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Healthcare facilities need holistic digital identity strategy, Imprivata research reveals



As more healthcare facilities take steps to strengthen their security posture, protecting against all cyber threats hasn’t been easy. Healthcare facilities are struggling with implementing and enforcing holistic digital identity management strategies, according to the new Imprivata report released today titled, Security and Digital Identity in the Healthcare Industry.

The findings show that despite 69 per cent of respondents saying identity management is important to their organisation’s security strategy, 51 per cent have still experienced a security incident in the last year.

Imprivata, the digital identity company for mission and life-critical industries partnered with research firm WBR Insights to survey 200 security leaders at healthcare companies across the US and UK.

The results shed light on how healthcare organisations like hospitals, clinics, and medical systems are approaching security risks.

Responses indicate that healthcare organisations have made significant progress in protecting their systems from cyberattacks and data breaches, with over 75 per cent claiming their security strategy has become more robust and comprehensive.

However, the fact that more than half (51 per cent) suffered a cybersecurity incident in the past year suggests a different approach is needed to enhance security.

“Healthcare organisations have been put under significant strain, not only by the ongoing pandemic, but by the sheer volume of cyber threats that plague this sector at rates higher than any other,” said Gus Malezis, CEO at Imprivata.

“Now, enterprises must put the right technologies and processes in place to enhance security and prioritise compliance in the face of these rising threats.”

Nearly two-thirds (63 per cent) of respondents are currently using compliance, audit, and risk reporting technologies to combat these threats.

However, only half of the respondents surveyed are using multifactor authentication (MFA), a core security technology that requires multiple verification factors to gain access to data and applications.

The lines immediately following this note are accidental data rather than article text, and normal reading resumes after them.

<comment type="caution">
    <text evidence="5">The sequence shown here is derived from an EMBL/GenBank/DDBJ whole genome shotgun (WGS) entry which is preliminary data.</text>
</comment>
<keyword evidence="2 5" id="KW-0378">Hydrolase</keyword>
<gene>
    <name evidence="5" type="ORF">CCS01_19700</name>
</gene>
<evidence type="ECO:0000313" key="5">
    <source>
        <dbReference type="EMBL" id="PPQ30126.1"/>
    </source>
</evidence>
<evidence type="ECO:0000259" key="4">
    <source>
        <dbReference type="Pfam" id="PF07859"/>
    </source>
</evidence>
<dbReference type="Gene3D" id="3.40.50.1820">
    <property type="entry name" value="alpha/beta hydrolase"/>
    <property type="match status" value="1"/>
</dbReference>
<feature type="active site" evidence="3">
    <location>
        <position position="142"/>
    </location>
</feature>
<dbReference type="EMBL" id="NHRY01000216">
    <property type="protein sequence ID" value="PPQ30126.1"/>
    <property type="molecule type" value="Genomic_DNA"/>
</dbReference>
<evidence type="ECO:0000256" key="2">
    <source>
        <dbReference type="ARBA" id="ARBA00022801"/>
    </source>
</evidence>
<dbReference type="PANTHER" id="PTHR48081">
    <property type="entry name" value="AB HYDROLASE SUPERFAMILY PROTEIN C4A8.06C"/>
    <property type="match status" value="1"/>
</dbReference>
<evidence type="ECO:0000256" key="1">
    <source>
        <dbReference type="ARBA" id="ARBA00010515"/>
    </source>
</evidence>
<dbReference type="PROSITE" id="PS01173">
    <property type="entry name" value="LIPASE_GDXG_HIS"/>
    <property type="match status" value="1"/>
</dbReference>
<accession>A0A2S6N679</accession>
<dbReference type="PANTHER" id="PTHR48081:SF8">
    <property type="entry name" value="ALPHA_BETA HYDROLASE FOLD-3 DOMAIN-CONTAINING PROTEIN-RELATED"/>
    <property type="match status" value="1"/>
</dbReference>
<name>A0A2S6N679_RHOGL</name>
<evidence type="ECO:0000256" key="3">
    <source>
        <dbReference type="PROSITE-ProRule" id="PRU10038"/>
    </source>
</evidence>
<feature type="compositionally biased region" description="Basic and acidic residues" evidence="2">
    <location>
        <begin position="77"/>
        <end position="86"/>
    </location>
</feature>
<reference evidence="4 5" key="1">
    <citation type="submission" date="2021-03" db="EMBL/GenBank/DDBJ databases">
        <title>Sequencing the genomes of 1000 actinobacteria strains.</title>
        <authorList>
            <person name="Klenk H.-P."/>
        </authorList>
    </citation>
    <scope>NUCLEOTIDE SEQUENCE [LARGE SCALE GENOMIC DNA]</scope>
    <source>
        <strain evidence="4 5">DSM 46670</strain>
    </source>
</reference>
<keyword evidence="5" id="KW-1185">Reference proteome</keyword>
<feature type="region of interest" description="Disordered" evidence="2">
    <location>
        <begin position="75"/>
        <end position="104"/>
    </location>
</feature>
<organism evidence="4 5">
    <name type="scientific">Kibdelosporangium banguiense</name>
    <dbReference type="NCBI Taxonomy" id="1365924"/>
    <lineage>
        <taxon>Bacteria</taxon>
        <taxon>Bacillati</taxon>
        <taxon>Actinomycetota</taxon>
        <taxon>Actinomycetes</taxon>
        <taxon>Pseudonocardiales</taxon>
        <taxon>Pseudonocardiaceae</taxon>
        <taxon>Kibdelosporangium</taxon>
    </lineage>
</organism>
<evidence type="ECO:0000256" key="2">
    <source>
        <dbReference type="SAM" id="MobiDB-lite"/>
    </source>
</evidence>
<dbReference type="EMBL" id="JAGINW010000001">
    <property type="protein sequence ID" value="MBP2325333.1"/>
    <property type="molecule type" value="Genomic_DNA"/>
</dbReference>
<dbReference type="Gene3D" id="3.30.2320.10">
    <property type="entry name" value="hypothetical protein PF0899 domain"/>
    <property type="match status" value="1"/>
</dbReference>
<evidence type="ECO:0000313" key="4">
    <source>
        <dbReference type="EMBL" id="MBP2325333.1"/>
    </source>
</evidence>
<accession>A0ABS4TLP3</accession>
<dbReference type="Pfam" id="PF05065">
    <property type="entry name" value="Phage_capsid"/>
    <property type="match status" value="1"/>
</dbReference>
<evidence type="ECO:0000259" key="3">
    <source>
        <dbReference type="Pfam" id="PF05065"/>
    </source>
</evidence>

Other critical identity and access management solutions that are being used by less than half of respondents include single sign-on (46 per cent), privileged access management (PAM) (42 per cent), and role-based provisioning and de-provisioning (35 per cent).

These solutions, including MFA, represent the foundation of a zero-trust architecture (ZTA). High complexity and poor user compliance are cited as top roadblocks to implementation, while 73 per cent said lack of budget is not a challenge for their identity management strategy.

Using one of these solutions is better than none, but the lack of a holistic cyber strategy can leave detrimental gaps and vulnerabilities. Of those that experienced a security incident, 51 per cent cited the incident involved theft of customer personally identifiable information.

While security leaders understand the threats they face, it’s clear they need better, more efficient solutions to break down internal barriers.

“Working with a seasoned partner that understands clinical workflows can help ensure deployment is successful through implementation and beyond,” said Malezis.

Investing in cyber insurance is also one of the highest priorities for healthcare organisations in 2022, according to 39 per cent of respondents.

Over a third (35 per cent) do not currently have cyber insurance, with 39 per cent citing cost as the primary reason. In fact, 70 per cent of respondents with cyber insurance said their insurance premium has increased between 11 per cent and 50 per cent in the past year.

However, healthcare organisations are implementing digital identity solutions to reduce the cost of cyber insurance, with MFA and PAM cited as the most common measures put in place, according to 56 per cent and 40 per cent of respondents, respectively.

From costly cyber insurance to the uptick in cyber incidents i­­n the last year, these trends indicate a holistic digital identity strategy and coordinated solutions are needed to reduce cyber threats and compliance risks while overcoming internal roadblocks to implementation and enforcement.

To read more about how healthcare organisations are approaching security and digital identity, download the full report.

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